The rhythms of the heavy wooden Taiko drum have figured prominently in traditional roles from ancient times in Japan. On one end of the spectrum, during times of war, the Taiko’s resonating pulse echoed through vast distances as both a call to battle and a tool of intimidation against the enemy. On the other end, Taiko was a component within the regional Japanese cycles of festival life rooted in the agricultural seasons. Within these festivals known as Matsuri, it’s role ranged from a pulse to sustain the tempo of celebration to an astounding range of elaborate and intricate forms of drumming and dance traditions. Taiko also was a significant element within the theatrical traditions of Kabuki and Noh.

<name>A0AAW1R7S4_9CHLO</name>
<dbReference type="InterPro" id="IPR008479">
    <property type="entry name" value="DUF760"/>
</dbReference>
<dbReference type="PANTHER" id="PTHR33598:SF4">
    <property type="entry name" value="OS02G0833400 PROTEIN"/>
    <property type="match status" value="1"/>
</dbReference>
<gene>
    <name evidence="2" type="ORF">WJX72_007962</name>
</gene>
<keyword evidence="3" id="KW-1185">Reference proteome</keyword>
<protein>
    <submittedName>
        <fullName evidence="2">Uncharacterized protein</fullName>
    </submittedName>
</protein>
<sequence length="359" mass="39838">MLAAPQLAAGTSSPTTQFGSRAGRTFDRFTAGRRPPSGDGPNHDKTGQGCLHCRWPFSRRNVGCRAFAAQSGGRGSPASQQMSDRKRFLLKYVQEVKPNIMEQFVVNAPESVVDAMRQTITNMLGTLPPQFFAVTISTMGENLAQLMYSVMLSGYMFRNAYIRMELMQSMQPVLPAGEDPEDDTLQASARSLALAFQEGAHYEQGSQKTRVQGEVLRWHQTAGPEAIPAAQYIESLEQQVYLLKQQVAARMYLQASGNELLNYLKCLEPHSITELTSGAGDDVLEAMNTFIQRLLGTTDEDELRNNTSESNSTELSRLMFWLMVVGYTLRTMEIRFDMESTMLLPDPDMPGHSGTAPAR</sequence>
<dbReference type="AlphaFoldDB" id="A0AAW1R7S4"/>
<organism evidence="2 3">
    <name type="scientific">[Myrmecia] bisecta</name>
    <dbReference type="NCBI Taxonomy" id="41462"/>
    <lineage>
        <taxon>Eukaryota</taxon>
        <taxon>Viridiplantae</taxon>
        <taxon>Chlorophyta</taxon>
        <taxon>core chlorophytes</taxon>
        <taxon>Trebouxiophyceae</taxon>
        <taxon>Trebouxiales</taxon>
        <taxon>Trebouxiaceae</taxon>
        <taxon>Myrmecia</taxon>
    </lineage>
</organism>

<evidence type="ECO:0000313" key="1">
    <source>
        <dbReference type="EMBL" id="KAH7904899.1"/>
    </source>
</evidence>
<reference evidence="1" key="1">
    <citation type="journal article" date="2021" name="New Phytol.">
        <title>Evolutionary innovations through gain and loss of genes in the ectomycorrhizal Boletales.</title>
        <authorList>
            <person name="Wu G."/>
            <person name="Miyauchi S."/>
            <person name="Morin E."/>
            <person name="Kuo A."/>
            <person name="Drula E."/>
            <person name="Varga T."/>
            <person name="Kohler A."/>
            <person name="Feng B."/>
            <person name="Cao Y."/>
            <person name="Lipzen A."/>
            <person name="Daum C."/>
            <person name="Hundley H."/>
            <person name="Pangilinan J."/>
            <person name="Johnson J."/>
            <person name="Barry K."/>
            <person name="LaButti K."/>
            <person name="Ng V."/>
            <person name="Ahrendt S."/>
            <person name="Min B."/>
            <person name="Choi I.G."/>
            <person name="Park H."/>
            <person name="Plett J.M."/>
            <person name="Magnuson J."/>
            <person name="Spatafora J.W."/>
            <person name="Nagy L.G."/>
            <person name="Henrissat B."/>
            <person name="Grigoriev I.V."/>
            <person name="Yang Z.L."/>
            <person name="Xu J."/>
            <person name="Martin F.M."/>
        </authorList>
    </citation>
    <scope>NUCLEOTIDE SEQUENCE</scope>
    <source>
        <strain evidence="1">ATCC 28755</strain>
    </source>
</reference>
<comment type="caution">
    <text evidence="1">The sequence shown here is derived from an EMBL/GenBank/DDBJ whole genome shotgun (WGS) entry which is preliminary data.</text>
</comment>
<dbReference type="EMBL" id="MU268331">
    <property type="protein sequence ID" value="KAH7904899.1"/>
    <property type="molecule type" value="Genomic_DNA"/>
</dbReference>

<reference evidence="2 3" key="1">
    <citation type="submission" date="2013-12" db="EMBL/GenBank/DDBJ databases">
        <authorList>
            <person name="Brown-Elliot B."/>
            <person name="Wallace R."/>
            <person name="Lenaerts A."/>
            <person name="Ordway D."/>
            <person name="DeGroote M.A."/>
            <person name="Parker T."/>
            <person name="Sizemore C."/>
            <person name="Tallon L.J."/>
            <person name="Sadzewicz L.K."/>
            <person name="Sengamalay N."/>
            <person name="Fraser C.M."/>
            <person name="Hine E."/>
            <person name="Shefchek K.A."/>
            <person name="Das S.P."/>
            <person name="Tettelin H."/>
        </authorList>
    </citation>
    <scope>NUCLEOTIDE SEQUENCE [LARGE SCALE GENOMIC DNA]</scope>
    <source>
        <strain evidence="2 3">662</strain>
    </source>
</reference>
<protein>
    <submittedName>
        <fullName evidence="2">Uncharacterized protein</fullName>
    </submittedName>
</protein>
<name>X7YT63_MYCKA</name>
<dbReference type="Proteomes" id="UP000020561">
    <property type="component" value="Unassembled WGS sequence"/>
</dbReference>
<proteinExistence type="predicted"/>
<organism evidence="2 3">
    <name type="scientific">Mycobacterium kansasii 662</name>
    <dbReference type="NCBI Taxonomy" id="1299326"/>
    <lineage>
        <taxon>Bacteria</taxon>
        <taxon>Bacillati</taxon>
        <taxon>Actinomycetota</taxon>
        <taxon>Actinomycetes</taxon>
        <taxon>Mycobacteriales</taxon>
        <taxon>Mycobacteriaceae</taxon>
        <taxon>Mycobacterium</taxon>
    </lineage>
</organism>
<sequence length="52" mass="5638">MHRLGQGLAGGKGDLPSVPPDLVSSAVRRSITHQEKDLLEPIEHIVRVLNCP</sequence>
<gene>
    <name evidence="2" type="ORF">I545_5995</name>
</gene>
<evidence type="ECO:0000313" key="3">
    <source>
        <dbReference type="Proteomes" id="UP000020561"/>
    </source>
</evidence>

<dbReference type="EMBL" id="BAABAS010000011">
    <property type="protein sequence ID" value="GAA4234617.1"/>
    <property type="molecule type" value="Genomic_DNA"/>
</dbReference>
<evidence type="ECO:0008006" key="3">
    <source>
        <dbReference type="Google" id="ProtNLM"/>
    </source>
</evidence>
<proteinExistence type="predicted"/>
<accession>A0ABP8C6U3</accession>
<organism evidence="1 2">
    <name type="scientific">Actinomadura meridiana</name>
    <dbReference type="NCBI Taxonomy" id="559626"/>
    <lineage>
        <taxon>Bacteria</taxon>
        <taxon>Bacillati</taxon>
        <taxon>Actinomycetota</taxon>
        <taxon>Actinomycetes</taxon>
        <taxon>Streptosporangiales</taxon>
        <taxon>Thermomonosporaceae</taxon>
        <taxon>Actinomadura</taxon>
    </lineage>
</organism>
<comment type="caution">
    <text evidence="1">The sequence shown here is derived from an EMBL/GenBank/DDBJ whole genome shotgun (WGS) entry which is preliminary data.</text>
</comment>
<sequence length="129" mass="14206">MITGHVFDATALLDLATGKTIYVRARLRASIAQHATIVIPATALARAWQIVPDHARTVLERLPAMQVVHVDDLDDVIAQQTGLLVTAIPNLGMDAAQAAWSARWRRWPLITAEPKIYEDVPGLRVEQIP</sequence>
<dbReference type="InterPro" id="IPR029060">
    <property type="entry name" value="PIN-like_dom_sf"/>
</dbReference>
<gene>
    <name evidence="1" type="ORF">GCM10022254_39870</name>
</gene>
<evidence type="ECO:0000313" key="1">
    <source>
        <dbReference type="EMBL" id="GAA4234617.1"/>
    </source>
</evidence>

During the last, approximately, forty years, Taiko has gone far beyond it’s traditional role and emerged as one of the most energizing and innovative of Japanese art forms. Due to the vision and work of figures such as Oguchi Daihachi Sensei, referred to as the granddaddy of modern day Taiko, and widely renowned groups such as Kodo and others, Taiko has come into it’s own as an evolving, creative art form exemplifying passionate musical expression, precision, power and grace. Although contemporary Taiko known as “Sosaku Daiko” or “Kumi Daiko” is rooted in and incorporates traditional elements of martial arts and dance, the expression and range of creativity is original and influenced by life today. Within the last two decades, hundreds of drumming groups within Japan and around the globe have formed as people are drawn by the intensity of the discipline and the unique camaraderie within a drumming group.